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Komagata Maru Means Going Beyond Apologies For Real Reconciliation

01/17/2014 02:15 EST | Updated 03/19/2014 05:59 EDT

komagata maru peeing

The Komagata Maru is not an "incident." It is an episode in a long narrative and the latest chapter took place this week with police announcing there would be no criminal charges against a suspect for urinating on the downtown memorial.

When I first heard about the lack of charges on Tuesday, I felt a sense of incompleteness. There wasn't enough information explaining why the criteria for pressing charges weren't met. And the Vancouver Police Department's earlier statement that they had talked to the individual and resolved the matter seemed too neat. I wanted to know if the suspect recognized the severity of what he had done and felt genuine contrition for his actions.

After Thursday's press conference, my reservations were alleviated somewhat. When the desecration took place, I saw many Facebook posts from people who immediately recognized the suspect as someone they had seen and talked to from the Downtown Eastside.

Police Chief Jim Chu's claim that "This suspect needs the health care system, not the justice system" resonates as an understandable statement. Most tellingly, there was his apology, "I am sorry for what I did that day at the monument. I didn't want to hurt anyone."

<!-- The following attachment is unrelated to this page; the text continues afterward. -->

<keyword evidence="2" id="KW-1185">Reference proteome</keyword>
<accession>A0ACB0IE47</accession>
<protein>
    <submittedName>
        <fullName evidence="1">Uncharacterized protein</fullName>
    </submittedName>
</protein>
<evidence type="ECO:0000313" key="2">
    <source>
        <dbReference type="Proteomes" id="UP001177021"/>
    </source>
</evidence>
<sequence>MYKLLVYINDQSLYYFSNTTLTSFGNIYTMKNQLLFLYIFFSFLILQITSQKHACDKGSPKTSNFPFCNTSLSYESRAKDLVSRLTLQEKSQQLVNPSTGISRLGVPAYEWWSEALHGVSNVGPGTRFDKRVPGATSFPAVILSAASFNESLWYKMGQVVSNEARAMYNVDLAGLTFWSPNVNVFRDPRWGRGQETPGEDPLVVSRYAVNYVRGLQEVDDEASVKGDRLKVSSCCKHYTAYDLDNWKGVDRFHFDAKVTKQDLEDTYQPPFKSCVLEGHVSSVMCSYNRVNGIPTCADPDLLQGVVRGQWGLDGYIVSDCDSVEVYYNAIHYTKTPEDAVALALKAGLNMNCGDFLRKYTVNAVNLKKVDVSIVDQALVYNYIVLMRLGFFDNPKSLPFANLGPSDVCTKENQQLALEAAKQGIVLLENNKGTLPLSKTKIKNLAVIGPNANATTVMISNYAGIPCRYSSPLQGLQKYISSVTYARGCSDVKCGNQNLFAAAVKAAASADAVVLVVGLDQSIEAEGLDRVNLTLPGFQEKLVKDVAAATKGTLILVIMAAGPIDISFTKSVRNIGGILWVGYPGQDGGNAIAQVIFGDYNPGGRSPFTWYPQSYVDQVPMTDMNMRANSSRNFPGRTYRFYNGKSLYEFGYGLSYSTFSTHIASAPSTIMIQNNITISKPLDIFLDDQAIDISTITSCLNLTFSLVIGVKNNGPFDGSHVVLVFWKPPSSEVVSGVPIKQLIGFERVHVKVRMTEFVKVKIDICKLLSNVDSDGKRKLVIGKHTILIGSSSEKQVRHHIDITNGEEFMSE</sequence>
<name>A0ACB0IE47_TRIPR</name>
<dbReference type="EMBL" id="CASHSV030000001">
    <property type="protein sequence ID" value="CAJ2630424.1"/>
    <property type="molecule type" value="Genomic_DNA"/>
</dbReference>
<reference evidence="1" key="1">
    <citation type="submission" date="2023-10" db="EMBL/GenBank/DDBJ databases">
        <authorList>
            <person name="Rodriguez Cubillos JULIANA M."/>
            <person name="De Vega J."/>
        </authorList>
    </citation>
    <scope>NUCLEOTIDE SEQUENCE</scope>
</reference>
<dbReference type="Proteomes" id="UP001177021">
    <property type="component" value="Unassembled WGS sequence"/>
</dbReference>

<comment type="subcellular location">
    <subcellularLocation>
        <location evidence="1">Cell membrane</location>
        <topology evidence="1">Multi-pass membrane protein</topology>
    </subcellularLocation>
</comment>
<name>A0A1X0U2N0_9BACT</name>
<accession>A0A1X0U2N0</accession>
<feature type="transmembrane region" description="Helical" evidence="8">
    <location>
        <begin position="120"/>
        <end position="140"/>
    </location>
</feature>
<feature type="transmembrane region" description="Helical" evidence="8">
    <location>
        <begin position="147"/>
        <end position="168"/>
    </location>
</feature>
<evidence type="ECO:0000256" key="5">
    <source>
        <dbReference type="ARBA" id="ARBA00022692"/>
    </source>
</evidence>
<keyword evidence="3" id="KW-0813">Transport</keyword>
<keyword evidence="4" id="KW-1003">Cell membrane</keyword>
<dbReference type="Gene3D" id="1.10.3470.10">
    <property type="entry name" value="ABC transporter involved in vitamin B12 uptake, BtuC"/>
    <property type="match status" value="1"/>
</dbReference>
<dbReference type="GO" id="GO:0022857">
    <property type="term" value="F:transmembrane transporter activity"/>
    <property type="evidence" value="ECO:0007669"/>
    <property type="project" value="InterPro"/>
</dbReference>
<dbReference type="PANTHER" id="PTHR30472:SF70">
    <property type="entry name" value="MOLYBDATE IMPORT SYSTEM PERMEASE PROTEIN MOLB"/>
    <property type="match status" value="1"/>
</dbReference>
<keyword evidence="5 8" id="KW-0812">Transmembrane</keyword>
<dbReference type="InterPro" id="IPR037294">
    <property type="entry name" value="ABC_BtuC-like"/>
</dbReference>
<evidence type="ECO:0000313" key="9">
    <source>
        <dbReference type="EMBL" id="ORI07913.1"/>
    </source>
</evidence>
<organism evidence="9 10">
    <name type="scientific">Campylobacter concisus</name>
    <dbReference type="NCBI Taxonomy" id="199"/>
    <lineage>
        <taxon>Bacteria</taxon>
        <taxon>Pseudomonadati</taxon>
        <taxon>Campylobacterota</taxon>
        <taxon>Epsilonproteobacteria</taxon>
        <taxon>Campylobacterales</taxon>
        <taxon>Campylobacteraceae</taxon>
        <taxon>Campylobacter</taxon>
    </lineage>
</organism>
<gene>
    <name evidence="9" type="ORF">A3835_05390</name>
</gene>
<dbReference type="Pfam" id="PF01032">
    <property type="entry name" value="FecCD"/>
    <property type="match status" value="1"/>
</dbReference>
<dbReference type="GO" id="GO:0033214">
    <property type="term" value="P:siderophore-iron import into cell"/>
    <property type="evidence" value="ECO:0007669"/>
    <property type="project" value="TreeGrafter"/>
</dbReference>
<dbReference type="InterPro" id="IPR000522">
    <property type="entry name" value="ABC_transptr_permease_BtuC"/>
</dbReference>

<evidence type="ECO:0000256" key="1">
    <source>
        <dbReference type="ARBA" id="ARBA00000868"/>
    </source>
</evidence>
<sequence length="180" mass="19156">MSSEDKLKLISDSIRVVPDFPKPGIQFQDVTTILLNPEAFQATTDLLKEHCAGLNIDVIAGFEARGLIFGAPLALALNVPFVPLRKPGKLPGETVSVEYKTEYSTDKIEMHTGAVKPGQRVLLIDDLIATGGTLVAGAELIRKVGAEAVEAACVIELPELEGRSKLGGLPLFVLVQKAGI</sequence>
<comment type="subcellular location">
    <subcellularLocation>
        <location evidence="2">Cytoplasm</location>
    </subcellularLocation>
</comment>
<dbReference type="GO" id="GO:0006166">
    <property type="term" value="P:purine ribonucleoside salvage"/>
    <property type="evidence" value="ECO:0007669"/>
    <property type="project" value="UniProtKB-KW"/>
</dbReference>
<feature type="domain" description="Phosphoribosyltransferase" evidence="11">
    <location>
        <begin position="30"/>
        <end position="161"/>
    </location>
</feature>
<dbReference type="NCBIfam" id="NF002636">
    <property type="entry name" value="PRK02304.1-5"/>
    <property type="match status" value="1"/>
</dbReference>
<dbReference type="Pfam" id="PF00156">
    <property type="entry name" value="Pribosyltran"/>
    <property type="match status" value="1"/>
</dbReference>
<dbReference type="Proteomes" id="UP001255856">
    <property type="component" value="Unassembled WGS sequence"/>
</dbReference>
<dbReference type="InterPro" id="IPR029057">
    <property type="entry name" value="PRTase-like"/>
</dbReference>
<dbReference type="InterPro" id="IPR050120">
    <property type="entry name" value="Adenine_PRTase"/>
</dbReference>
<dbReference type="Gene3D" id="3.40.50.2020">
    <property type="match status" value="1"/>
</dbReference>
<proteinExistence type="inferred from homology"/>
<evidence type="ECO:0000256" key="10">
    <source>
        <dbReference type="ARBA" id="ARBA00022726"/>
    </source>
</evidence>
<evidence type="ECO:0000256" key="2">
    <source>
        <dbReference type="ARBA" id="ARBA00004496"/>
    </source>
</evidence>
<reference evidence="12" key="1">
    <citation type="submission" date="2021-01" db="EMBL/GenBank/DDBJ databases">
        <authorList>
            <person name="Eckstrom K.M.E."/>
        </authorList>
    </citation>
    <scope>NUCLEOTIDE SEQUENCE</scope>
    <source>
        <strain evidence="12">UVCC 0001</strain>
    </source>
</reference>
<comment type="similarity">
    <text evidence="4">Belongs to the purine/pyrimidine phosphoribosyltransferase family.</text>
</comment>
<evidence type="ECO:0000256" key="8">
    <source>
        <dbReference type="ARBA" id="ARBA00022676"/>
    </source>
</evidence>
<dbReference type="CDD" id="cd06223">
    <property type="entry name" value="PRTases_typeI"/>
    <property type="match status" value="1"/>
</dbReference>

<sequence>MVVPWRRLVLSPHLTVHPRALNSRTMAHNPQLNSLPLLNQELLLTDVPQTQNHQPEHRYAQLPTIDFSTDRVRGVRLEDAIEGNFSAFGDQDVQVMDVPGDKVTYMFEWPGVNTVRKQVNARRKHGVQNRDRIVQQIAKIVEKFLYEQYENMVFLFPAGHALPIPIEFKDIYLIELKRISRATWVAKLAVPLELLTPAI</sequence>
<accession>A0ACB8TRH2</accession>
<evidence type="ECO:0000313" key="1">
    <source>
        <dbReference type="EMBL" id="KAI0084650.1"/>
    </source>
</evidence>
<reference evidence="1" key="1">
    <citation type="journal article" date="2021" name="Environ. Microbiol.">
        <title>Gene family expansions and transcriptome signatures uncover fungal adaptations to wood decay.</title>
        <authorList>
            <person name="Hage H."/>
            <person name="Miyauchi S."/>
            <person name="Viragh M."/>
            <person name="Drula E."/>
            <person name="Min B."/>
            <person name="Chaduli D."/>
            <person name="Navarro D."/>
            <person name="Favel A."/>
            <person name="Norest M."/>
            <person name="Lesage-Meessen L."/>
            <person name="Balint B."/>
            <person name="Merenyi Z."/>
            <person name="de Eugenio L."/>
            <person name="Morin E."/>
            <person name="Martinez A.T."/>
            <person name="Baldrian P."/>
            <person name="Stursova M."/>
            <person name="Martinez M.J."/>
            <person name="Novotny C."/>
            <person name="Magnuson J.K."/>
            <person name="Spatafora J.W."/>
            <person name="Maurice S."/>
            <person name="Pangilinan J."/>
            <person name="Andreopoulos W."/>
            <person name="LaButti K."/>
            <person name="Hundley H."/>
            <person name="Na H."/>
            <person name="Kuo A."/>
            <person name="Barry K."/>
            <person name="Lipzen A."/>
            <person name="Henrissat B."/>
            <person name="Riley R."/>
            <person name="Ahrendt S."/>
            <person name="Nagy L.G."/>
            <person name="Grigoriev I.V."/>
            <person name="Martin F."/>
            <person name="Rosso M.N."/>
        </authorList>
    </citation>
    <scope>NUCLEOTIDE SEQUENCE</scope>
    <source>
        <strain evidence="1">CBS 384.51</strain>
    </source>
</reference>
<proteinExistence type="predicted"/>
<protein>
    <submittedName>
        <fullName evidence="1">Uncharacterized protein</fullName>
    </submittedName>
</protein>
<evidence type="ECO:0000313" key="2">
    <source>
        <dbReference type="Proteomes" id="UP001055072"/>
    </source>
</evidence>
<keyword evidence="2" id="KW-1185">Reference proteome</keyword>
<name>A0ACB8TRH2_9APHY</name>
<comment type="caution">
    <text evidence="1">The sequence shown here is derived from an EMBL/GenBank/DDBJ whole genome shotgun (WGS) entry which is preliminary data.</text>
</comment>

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In 1914, 376 migrants from India were denied entry to Canada based on their race, and forced to remain on a boat in Burrard Inlet for months.

The need for an apology raises questions on the nature of apologies themselves. The City of Vancouver has apologized for the Komagata Maru. The province of British Columbia's apology can be viewed at the Komagata Maru Museum at Ross Street Temple.

The prime minister's apology originally delivered at Bear Creek Park has been read into the official Hansard record of the Government of Canada by Minister Tim Uppal.

Even with these apologies we can't slip into the easy conclusion that an apology means an end to the conversation. An apology means always being accountable for any regression to policies that are detrimental to communities. They can't be used as a censor when new injustices are committed or as a way of wiping one's hands from obligations or responsibilities.

Similarly we should use the latest buzzword "reconciliation" with immense caution. There are definite benefits to the process of reconciliation but that process in itself isn't enough. Discussion and dialogue that is not coupled with practical action is only half the solution. And practical action is education, learning from our mistakes, passing those lessons to new generations, and making sure that people are aware of our positive and negative histories.

This requires us to see the Komagata Maru episode not just as a South Asian story but a trauma that all Canadians should remember and accept as their own story. Part of that process is internalizing that desecrating the Komagata Maru memorial should evoke anger from all of us.

It's important to view history with a long lens. Truly apologizing and reconciling ourselves to our past takes decades and is a daily exercise in combating racism and ignorance.